NewsMaggie Steffens

Maggie Steffens Is Driven By The Past, Present And Future Of Women’s Water Polo

by David Seigerman

Maggie Steffens poses at the Team USA Tokyo 2020 Olympic shoot on Nov. 23, 2019 in West Hollywood, Calif.


Sometimes, the surest sign of progress shows up in the unlikeliest of places.

Earlier this summer, it was tucked into the comments section of a social media post — traditionally more hornet’s nest than hotbed of hopefulness — trailing Maggie Steffens’s latest Instagram share. Fresh off a four-goal performance that led the U.S women’s water polo team to a win over Hungary and its seventh straight FINA World League Super Final championship, Steffens had uploaded a celebratory photo.

There was Steffens, surrounded by her teammates, her right hand around the trunk of a champion’s cup — the latest addition to an ever-expanding trophy case documenting the rise of the best women’s water polo team in the world. 

Steffens’ left hand propped up one of those oversized checks you’d see a Powerball winner posing with or presented at some local charity golf event. The check itself was a prop, but the money was no joke. It was made out for $100,000, the prize pool payout to the event’s champion, which, for the first time in history, matched the amount paid to the winner of the men’s tournement.

Such historic developments (the type that used to be captured as “Kodak moments”) are now cause for instant ‘Gramming.

“This has been a long time coming,” Steffens wrote in the middle of her message, between a well-deserved high-five emoji and three arrows pointing onward and upward, “and it shows the direction women’s water polo is moving.”

A sentiment worthy of all three exclamation marks that followed.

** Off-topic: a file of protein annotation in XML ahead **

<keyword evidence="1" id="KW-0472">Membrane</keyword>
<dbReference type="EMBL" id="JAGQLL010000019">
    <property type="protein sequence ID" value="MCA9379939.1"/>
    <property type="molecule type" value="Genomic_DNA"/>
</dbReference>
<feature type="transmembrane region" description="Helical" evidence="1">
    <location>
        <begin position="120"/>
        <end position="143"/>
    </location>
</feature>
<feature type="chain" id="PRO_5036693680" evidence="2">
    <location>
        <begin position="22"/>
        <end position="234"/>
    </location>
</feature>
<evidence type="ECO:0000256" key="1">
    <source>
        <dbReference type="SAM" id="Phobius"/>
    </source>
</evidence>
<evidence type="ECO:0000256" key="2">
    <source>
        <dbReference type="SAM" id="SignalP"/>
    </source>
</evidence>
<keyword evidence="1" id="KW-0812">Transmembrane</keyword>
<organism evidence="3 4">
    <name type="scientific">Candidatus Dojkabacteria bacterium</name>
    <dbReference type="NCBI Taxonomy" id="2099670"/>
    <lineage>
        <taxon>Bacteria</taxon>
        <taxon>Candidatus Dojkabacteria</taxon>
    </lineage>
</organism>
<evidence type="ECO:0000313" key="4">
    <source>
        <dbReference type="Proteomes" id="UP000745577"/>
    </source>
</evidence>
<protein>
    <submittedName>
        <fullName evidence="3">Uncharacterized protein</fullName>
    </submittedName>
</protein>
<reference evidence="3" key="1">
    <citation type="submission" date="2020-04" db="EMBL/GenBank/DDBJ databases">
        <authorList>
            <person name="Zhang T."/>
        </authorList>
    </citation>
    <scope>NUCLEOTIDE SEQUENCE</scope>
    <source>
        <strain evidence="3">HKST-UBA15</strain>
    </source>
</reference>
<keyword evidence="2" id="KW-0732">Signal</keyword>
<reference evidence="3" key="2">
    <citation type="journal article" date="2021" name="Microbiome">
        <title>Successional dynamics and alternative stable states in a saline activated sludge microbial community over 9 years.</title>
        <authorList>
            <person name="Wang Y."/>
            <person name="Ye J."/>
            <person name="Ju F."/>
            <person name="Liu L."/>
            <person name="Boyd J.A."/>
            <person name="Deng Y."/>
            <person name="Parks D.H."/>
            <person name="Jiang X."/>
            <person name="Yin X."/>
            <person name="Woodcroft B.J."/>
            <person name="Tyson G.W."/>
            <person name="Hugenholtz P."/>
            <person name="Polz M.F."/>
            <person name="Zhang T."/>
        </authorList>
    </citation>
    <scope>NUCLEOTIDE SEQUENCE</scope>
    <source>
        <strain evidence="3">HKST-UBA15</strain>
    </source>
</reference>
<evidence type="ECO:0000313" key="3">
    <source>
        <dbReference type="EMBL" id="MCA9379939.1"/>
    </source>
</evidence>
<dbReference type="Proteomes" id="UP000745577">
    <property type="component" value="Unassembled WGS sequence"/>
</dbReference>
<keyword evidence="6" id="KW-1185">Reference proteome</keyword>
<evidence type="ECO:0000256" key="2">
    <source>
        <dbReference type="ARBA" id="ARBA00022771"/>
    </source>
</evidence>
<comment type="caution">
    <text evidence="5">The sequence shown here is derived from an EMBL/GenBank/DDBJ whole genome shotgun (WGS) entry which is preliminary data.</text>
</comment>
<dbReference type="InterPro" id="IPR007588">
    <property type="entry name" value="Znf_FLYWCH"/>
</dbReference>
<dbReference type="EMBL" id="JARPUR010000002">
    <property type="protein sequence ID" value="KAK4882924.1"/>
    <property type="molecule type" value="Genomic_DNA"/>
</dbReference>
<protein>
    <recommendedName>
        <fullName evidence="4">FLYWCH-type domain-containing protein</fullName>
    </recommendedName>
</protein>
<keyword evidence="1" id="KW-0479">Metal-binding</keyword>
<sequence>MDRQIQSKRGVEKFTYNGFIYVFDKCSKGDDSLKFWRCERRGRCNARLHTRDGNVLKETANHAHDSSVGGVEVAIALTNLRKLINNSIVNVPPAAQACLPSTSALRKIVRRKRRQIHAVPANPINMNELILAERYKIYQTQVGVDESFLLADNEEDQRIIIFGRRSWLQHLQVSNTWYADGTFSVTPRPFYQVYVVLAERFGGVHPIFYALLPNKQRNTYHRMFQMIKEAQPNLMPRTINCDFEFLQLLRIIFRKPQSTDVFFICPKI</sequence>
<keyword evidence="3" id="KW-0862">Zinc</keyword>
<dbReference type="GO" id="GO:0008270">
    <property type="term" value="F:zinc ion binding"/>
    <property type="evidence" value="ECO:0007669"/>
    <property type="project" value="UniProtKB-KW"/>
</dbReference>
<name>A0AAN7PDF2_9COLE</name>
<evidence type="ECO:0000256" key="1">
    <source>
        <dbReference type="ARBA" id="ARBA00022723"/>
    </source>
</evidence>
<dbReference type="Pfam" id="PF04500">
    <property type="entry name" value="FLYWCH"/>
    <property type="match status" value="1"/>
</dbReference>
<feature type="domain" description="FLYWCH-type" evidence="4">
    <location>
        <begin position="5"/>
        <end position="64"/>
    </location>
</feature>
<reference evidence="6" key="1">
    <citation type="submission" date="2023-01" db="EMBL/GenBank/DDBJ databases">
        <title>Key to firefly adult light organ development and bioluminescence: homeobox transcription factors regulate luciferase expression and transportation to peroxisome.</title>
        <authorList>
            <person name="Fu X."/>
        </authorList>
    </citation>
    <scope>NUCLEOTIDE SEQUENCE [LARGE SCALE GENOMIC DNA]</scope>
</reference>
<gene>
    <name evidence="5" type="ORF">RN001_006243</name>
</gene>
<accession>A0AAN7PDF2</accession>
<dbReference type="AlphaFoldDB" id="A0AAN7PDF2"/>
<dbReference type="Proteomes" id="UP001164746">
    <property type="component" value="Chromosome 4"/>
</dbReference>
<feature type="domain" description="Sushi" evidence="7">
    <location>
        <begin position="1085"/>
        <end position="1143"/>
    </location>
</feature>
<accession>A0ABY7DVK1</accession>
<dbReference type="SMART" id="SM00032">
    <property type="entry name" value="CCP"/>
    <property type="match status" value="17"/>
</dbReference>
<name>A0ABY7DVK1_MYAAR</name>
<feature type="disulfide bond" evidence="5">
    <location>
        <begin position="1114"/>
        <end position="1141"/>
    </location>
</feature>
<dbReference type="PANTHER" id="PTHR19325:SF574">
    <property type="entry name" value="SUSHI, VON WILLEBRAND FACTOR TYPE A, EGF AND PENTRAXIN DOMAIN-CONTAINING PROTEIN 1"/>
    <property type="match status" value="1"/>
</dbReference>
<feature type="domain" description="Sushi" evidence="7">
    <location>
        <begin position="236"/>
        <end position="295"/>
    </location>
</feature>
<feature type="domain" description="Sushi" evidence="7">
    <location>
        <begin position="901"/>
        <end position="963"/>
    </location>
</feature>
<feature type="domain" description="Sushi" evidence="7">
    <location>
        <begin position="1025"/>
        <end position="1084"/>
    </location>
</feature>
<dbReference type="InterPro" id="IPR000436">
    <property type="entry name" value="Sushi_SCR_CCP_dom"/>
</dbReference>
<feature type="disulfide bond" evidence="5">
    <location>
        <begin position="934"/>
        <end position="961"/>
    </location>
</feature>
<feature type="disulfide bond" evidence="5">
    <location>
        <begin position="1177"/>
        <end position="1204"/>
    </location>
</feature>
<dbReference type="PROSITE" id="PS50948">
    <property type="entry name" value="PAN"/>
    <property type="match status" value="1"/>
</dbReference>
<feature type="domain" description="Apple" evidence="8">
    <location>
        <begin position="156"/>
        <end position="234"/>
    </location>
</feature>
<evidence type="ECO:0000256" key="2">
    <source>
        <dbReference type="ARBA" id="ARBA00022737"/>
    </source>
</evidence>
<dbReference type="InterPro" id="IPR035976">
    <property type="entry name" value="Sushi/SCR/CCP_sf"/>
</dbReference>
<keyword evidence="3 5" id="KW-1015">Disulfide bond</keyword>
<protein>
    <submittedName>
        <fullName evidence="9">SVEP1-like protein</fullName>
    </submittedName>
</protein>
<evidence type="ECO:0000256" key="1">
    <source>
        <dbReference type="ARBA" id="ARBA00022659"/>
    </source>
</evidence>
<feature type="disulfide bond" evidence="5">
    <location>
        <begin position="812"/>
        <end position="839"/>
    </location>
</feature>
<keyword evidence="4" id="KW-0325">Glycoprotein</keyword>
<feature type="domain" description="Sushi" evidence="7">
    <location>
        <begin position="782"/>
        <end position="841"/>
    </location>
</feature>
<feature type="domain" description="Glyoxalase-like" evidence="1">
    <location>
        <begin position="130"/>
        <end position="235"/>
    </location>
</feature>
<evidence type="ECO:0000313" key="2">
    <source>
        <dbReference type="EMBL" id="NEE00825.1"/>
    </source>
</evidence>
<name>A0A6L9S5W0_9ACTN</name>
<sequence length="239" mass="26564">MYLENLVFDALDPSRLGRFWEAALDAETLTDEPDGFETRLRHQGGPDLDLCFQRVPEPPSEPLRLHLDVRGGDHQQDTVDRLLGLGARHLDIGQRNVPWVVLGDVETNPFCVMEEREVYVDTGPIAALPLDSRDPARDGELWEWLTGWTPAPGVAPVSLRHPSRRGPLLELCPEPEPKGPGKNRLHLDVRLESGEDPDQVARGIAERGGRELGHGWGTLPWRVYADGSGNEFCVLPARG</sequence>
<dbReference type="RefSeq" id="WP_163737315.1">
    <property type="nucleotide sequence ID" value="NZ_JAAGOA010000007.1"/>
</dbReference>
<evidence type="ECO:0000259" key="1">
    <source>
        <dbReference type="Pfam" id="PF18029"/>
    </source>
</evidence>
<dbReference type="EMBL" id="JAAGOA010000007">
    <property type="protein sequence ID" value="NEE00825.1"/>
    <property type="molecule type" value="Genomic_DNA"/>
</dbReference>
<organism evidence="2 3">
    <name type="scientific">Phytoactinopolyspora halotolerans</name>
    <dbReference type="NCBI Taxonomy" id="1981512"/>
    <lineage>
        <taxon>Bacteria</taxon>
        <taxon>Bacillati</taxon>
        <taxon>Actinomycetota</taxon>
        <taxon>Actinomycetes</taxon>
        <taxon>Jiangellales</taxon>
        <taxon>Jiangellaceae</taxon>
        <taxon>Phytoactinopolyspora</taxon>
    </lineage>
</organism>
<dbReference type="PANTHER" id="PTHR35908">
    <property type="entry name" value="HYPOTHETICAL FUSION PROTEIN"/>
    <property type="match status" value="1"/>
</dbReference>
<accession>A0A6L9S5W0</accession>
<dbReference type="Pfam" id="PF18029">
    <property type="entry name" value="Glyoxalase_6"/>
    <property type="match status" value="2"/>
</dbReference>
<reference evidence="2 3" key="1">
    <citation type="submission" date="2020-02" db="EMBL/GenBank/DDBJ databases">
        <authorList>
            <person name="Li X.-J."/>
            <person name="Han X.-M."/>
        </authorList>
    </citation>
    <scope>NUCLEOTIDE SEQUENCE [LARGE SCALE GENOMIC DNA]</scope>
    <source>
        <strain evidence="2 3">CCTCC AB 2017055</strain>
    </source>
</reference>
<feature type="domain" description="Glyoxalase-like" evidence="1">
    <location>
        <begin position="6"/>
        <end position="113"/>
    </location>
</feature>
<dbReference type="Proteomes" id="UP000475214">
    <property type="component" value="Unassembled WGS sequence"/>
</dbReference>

The first few responses were a parade of more emoji hieroglyphic chatter, alternating high fives and clapping hands. But then there was a comment, from someone familiar.

“Wait what. You get paid!! That must be nice!!!”

That was the reaction of Maureen O’Toole. An American water polo pioneer, O’Toole competed for Team USA when her sport made its Olympic debut in 2000 — a mere century after the men first plunged into the Summer Games. Soon after she stepped down from the Olympic podium, the proud owner of a new silver medal, O’Toole became a club coach in northern California. One of her first athletes at Diablo Water Polo was an energetic 8-year-old named . . . Maggie Steffens.

O’Toole’s short congratulatory post said everything you need to know about how far women’s water polo has come, in the pool and beyond.

“She was able to pass down her values and taught us what it took for women to make it into the Olympic Games,” said Steffens, who will compete in her third Olympics later this month in Tokyo. “Now, our way of paying that back is through the way that we play. Through success, your voice is heard a bit louder.”

By those metrics, no one has earned a louder voice or built a larger platform than Steffens. She’s a two-time Olympic gold medalist, the captain of the prohibitive favorite in Tokyo, poised to become the Games’ all-time leading goal-scorer. Just as she had a hand on that trophy and a hand on that check, Steffens’ fingerprints are all over the ascendence of U.S. women’s water polo.